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Forex - AUD/USD weekly outlook: March 10 - 14

Published 03/09/2014, 10:35 AM
Updated 03/09/2014, 10:35 AM
AUD/USD ends the week with a gain of 1.56% - The Australian dollar fell from a three-month against its U.S. counterpart on Friday, after Reserve Bank Governor Glenn Stevens said the exchange rate is "high by historical standards".

AUD/USD rose to 0.9134 on Friday, the pair’s highest since December 11, before subsequently consolidating at 0.9070 by close of trade on Friday, down 0.22% for the day but still 1.56% higher for the week.

The pair is likely to find support at 0.8972, the low from March 6 and resistance at 0.9134, the high from March 7.

The Aussie weakened after RBA Governor Stevens, at his bi-annual Parliamentary testimony, noted that while the local dollar had fallen, it remained high by historical standards.

The Australian dollar rose to a three-month high earlier Friday following the release of strong Australian economic data released throughout the week. On Thursday, data showed that retail sales rose 1.2% in January, beating expectations for a 0.5% gain.

A separate report showed that Australia's trade surplus expanded to A$1.43 billion in January from A$0.59 billion in December. Analysts had expected the trade surplus to narrow to A$0.27 billion in January.

Official data on Wednesday showed that Australia's gross domestic product rose 0.8% in the fourth quarter, exceeding expectations for a 0.7% increase, after a 0.6% expansion in the three months to September.

On Tuesday, the RBA left interest rates unchanged at a record low 2.5%, in a widely expected move.

Separately, official data showed that building approvals in Australia rose 6.8% in January, compared to expectations for a 2% increase.

Data also showed that Australia's current account deficit narrowed to A$10.1 billion in the fourth quarter, from A$12.5 billion in the three months to September.

Meanwhile, in the U.S., the Labor Department said Friday that the U.S. economy added 175,000 jobs in February, well above expectations for 149,000 new jobs. The unemployment rate ticked up to 6.7% from 6.6% in January, as more people joined the workforce.

The upbeat jobs report eased concerns over soft U.S. economic data seen in the past few months and underlined the view that the Federal Reserve is likely to continue to gradually taper its bond-buying program.

Data from the Commodities Futures Trading Commission released Friday showed that speculators reduced their bearish bets on the Australian dollar in the week ending March 4.

Net shorts totaled 41,108 contracts, up 5.1% from the previous week’s total of 38,991 net shorts.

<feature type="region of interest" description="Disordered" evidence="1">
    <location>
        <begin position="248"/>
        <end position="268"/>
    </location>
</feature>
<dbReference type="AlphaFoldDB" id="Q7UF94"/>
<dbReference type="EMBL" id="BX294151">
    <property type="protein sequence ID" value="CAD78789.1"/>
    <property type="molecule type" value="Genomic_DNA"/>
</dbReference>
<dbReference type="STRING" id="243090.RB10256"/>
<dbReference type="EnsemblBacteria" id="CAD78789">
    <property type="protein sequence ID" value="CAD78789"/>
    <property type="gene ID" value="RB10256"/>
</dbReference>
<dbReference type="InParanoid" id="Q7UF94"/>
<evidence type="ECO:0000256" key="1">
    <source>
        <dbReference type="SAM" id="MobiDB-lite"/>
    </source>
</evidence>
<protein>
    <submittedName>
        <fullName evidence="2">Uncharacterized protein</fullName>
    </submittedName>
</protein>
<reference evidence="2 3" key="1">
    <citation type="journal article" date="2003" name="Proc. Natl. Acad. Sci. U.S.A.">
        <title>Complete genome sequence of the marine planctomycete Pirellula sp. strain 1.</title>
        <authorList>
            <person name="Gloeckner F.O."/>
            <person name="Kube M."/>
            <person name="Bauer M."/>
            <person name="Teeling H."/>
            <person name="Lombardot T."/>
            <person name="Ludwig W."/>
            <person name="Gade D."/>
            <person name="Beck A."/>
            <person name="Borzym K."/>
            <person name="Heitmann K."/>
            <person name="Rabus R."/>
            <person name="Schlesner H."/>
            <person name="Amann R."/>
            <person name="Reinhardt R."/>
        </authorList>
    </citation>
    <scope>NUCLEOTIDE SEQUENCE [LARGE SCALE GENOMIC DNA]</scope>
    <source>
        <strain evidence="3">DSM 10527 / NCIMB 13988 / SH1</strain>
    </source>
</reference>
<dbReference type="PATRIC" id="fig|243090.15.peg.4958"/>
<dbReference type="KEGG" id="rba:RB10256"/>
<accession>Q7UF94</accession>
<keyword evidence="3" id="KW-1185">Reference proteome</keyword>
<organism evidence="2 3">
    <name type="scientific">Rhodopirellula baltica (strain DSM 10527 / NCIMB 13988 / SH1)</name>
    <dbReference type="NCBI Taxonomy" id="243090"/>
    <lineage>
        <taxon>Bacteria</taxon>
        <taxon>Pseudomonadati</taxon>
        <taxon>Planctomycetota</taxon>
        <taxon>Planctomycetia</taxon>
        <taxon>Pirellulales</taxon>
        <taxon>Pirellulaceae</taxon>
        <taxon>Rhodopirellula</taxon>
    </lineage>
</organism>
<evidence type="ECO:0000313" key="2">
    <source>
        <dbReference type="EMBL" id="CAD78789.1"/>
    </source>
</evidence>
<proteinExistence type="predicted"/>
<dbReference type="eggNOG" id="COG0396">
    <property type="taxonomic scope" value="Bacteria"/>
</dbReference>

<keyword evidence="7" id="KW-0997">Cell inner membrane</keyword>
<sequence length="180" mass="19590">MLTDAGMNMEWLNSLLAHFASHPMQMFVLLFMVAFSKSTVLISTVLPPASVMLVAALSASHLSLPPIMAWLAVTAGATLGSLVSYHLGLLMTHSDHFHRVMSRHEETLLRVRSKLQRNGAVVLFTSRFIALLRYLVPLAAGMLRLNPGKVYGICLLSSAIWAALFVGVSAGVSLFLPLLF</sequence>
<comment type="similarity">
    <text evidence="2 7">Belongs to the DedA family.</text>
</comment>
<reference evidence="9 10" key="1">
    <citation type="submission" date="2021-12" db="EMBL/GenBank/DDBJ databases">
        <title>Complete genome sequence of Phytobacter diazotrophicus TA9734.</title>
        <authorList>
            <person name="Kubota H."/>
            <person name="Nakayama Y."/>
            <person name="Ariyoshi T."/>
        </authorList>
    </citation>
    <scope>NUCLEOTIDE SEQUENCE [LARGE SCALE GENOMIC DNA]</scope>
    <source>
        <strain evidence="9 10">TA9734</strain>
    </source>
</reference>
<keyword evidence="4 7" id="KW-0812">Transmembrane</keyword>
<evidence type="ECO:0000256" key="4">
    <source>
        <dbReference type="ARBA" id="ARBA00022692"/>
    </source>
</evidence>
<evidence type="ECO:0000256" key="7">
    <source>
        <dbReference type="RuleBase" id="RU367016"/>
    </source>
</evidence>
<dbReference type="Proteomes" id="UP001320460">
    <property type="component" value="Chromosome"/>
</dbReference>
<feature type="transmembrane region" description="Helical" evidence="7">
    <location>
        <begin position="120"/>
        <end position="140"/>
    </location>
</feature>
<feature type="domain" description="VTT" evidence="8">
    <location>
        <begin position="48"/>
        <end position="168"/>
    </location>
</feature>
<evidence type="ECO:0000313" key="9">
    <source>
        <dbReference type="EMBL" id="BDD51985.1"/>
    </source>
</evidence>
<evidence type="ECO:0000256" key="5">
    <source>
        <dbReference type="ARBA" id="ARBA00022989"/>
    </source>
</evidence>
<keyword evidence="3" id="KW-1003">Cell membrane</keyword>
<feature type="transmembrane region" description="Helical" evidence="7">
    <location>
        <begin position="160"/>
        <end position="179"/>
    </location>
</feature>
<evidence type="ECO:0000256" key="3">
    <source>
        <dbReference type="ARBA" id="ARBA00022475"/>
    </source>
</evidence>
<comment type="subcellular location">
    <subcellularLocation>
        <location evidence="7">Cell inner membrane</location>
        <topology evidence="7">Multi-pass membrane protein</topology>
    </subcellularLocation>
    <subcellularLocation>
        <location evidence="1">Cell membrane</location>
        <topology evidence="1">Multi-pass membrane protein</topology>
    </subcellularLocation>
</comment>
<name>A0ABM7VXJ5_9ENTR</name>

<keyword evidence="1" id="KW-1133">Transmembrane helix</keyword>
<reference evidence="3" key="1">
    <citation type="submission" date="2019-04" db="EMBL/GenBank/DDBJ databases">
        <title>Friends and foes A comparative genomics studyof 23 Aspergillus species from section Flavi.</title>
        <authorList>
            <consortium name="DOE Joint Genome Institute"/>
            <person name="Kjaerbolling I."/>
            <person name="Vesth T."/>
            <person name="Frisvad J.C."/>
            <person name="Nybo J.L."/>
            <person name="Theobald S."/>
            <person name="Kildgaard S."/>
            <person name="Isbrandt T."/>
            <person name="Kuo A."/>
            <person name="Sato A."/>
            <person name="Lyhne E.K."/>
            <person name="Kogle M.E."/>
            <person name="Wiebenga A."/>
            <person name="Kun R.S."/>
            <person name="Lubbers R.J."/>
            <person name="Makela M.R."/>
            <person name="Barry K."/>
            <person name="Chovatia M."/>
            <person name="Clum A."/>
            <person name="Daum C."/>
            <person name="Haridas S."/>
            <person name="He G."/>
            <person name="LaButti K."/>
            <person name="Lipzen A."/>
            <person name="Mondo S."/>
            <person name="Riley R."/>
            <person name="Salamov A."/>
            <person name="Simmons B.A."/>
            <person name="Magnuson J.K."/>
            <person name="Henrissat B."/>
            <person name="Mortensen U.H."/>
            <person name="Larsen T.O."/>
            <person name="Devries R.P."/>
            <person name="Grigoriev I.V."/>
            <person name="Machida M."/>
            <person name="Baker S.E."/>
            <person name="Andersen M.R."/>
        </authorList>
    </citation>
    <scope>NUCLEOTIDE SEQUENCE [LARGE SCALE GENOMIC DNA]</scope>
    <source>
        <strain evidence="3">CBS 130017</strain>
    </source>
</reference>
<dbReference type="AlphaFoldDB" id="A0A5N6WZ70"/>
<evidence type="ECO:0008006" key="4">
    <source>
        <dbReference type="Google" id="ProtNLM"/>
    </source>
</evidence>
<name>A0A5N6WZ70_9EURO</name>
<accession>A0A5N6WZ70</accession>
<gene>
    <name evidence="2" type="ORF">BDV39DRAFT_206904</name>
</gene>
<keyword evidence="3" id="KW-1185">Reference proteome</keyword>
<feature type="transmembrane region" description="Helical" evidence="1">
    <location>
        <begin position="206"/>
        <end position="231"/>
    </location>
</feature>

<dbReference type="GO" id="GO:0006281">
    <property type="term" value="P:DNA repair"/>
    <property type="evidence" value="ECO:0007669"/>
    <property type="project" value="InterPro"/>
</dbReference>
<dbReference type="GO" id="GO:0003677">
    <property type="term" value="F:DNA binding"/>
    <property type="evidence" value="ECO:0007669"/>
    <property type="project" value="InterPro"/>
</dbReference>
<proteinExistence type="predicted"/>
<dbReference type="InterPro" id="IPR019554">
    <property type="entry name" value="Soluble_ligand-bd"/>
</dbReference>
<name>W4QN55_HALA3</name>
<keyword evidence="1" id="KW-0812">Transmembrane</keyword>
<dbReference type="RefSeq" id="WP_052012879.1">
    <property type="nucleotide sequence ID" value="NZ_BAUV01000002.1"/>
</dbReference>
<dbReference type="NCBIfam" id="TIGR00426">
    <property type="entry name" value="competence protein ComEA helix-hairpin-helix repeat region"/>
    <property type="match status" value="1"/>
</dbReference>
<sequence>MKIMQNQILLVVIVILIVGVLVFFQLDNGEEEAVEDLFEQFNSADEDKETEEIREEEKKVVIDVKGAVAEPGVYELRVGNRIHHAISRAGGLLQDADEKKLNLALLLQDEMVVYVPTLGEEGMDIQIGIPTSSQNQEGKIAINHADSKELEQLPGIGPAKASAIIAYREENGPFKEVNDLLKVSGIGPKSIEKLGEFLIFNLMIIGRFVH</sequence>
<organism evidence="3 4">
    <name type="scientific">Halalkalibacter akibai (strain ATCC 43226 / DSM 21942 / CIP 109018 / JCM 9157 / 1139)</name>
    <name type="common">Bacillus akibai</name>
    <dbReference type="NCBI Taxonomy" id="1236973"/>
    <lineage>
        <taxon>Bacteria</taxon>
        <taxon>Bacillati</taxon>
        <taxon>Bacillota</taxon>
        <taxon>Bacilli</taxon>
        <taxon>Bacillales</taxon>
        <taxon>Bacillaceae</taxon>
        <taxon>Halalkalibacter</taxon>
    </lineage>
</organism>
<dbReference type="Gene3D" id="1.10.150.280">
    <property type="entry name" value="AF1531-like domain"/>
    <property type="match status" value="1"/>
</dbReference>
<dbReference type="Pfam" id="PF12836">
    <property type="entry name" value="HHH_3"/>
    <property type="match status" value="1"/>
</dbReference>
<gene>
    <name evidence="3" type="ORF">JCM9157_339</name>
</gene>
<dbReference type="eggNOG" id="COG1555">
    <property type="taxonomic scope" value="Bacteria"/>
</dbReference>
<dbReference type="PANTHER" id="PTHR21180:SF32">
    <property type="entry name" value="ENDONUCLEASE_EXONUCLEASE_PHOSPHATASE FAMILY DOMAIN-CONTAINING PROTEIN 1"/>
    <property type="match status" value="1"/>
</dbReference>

In the week ahead, investors will be anticipating what will be closely-watched data on U.S. retail sales and consumer sentiment for further indications of the strength of the economy and the future course of monetary policy.

Market players will continue to gauge the health of China’s economy after data released over the weekend showed that Chinese exports collapsed 18.1% in February from a year earlier, disappointing expectations for a 6.8% increase.

The significant decline in China’s exports led to a deficit of $22.98 billion last month, compared to a surplus of $31.86 billion in January. Analysts had expected a surplus of $14.5 billion in February.

A separate report showed that consumer price inflation in China rose 2% in February from a year earlier, in line with expectations, while producer price inflation declined 2%, compared to forecasts for a 1.9% drop.

The Asian nation is Australia’s largest trade partner.

Ahead of the coming week, has compiled a list of these and other significant events likely to affect the markets. The guide skips Monday as there is no relevant data on this day.

Tuesday, March 11

Australia is to produce private sector data on business confidence.

Wednesday, March 12

Australia is to release private sector data on consumer sentiment, as well as official data on home loans.

Thursday, March 13

Australia is to publish data on the change in the number of people employed and the unemployment rate, as well as a private sector report on inflation expectations.

The U.S. is to release data on retail sales and import prices, in addition to the weekly government report on initial jobless claims.

Friday, March 14

The U.S. is to round up the week with data on producer price inflation and preliminary data from the University of Michigan on consumer sentiment.

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